Monkeys from the pet trade will need to undergo a full physical as well and need to be given a clean bill of health prior to signing over ownership to the sanctuary. Please let us know if you need help finding a veterinarian who can help.

Are the sanctuary monkeys noisy?

Monkeys are quiet most of the time while they perform their most common social activities: foraging and grooming one another. However:

  • They are all collectively loud just before meals (primate “cheers” from excitement). In addition to the food enrichment (i.e., snacks) that they receive throughout the day, the monkeys are fed full meals twice daily – once in the morning and once at night. They are fed indoors, though, so their vocalizations are not audible from outside.
  • They can be loud when encountering a disruption of some kind like a train or a flock of birds, as they may emit a few warning calls to each other.
  • They are loud when there is a conflict in the group, but these conflicts are usually brief and sorted out within a few minutes.

We have attempted to minimize noise by:

  • Building enclosures as far in from the perimeter of the property as possible.
  • Planting more trees around the enclosures and perimeter of the property to serve as additional noise barriers.
  • Housing the monkeys indoors at night so no outside noise will be heard after 5pm.



Would you like to send a monkey to a sanctuary?

Increasingly, research facilities are choosing to send their monkeys to sanctuaries at the conclusion of certain studies. Those who have made such a commitment understand the ethical value of giving these animals an opportunity to live out their days with dignity and in peace.


Thank you for considering sanctuary for the monkeys under your care! If this is your first time attempting to move monkeys from a laboratory to a sanctuary facility and you would like to be connected with other researchers who have experience doing this, please let us know. We would be happy to connect you so that you get access to the resources you need and, if appropriate, develop a standardized process for your research facility.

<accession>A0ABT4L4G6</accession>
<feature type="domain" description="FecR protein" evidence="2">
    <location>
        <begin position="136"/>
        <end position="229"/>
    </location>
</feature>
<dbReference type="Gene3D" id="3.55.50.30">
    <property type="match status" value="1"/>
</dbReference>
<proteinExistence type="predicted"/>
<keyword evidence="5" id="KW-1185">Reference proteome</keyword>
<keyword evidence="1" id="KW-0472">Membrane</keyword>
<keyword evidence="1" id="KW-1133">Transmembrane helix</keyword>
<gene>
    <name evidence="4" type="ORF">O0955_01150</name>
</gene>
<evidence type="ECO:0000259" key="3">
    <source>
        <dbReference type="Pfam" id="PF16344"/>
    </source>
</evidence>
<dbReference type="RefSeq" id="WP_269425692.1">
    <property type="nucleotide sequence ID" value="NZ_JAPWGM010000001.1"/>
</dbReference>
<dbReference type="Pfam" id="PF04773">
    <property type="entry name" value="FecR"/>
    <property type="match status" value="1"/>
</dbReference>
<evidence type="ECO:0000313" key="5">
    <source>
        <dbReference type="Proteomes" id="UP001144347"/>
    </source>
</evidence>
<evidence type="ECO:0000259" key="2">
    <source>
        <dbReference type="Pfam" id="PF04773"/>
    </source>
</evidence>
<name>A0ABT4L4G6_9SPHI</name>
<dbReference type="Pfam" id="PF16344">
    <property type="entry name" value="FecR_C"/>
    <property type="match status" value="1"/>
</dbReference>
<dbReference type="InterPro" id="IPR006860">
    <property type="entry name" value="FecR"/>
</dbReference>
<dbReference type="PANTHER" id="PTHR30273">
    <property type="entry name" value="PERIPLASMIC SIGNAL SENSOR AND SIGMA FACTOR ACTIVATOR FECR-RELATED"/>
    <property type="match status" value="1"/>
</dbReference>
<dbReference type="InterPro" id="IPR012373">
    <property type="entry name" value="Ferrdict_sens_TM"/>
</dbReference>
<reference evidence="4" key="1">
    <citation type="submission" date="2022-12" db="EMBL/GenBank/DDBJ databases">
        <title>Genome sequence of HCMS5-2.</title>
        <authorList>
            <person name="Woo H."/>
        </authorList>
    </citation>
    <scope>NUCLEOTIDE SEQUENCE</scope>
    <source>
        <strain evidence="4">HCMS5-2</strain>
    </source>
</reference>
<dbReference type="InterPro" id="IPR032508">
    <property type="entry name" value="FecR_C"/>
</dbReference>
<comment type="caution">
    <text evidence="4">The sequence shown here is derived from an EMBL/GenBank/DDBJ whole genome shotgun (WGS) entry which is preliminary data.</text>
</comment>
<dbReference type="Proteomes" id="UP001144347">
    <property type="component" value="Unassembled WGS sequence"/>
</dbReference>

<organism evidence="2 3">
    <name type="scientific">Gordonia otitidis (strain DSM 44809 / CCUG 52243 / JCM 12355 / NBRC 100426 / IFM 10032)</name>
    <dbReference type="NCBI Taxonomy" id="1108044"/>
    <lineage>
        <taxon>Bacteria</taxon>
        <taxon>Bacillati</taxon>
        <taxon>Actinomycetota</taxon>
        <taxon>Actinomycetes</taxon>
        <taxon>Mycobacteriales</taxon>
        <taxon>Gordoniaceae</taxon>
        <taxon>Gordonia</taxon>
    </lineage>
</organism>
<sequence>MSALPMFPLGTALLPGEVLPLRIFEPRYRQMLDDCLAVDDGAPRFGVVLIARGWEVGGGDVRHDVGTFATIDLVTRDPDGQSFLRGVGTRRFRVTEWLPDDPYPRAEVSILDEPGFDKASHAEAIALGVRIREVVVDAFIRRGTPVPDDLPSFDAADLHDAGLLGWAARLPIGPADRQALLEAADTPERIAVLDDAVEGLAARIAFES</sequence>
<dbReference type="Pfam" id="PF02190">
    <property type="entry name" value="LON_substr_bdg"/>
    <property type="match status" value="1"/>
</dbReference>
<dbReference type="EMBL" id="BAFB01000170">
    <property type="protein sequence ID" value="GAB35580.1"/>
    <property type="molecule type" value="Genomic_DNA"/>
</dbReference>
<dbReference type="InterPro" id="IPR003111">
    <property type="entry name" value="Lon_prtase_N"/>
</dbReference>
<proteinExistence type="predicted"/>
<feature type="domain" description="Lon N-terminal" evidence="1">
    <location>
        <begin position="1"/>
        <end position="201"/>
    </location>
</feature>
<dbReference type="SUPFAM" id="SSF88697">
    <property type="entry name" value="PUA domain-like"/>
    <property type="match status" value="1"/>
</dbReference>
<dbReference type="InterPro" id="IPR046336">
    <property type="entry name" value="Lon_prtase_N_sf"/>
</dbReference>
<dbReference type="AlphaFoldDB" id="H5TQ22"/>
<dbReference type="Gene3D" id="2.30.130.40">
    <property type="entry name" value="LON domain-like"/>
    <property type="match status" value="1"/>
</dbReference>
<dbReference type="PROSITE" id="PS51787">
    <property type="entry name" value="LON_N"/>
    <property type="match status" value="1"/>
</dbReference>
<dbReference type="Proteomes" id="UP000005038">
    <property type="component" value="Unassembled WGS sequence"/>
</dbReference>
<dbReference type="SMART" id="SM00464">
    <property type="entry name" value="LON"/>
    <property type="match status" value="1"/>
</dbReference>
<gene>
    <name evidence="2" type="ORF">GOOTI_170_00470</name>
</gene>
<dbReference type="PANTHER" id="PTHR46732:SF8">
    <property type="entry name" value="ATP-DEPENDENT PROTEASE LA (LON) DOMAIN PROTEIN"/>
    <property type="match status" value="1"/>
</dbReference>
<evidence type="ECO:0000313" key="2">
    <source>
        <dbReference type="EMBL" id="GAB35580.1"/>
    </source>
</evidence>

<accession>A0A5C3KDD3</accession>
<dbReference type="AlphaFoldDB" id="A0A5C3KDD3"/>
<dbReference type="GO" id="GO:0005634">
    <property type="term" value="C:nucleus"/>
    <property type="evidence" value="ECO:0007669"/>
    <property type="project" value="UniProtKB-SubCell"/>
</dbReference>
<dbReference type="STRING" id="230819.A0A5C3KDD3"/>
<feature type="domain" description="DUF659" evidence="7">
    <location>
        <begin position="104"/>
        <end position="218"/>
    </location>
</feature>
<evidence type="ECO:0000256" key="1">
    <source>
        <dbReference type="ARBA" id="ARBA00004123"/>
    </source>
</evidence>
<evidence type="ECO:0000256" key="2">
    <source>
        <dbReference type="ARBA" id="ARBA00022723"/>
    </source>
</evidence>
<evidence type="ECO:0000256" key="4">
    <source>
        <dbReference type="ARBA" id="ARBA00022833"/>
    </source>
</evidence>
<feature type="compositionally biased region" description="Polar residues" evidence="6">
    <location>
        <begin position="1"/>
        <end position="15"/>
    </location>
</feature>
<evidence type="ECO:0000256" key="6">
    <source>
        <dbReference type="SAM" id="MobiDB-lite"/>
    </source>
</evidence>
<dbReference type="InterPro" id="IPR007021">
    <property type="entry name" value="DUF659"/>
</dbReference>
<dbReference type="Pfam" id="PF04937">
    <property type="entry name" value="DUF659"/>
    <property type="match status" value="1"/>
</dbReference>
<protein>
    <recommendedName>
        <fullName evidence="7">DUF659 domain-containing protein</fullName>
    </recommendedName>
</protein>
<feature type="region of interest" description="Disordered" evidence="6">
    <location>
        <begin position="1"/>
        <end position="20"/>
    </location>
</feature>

Monkeys from research facilities: Primates Incorporated requires that each incoming monkey has a clean bill of health, has undergone a vasectomy if a male*, and has a negative TB test within 10 days before departure to the sanctuary. Note that we require six months to prepare incoming monkeys’ indoor and outdoor enclosures. We also request a one-time contribution of $15,000 that covers 1.5 years of care for the monkey and enclosure modifications. We have to pay for the lifetime care of each monkey and so the support of the community is vital in our mission.


To learn how one laboratory helps animals achieve sanctuary, please watch this presentation: The 4th R: Rehoming, Retirement and Release 


Pet monkeys: If you are a pet monkey owner looking to place your monkey in sanctuary, we will talk with you to create a specialized transition plan and funding strategy. Once you have committed to sending your monkey to Primates Incorporated, we will create a waiting list, as we require six months to prepare the indoor and outdoor enclosures. We also require that incoming monkeys have a clean bill of health, receive a physical from a veterinarian, undergo a vasectomy if male*, and have a negative TB test within 10 days before departure to the sanctuary. If you are having a difficult time finding a veterinarian, please let us know. We may be able to connect you with a clinic to ensure your monkey receives a full physical.


Please keep these factors in mind when considering sanctuary for your pet monkey:

  • Transitioning your pet monkey to a sanctuary can be very stressful. Note that you will be saying goodbye to your monkey; owners can no longer interact with their monkey after he or she arrives at the sanctuary. Our goal is that resident monkeys will spend their time learning from each other and learning to display natural behaviors. That means part of their rehabilitation process is encouraging them to socialize and interact with other monkeys and not with humans. You can still see them regularly on Facebook, become their sponsor if you wish to receive videos and updates throughout the year, or visit them from a distance during sanctuary events and tours.
  • We will be asking you to donate to their cost of care. It costs over $10,000 per year to provide specialized care for one monkey, and your monkey will be spending the rest of its life under our care.


*This procedure is necessary to prevent breeding, as our long-term and gradual goal is to create multi-male/multi-female troops among the resident monkeys.

What types of enrichment do you provide the monkeys?

Our goal is to simulate for our monkey residents the life they would be living in the wild, where they travel and forage for food and enrichment. As such, we provide opportunities for our monkeys to move readily between indoor and outdoor environments, forage for treats within these spaces, and explore novel objects.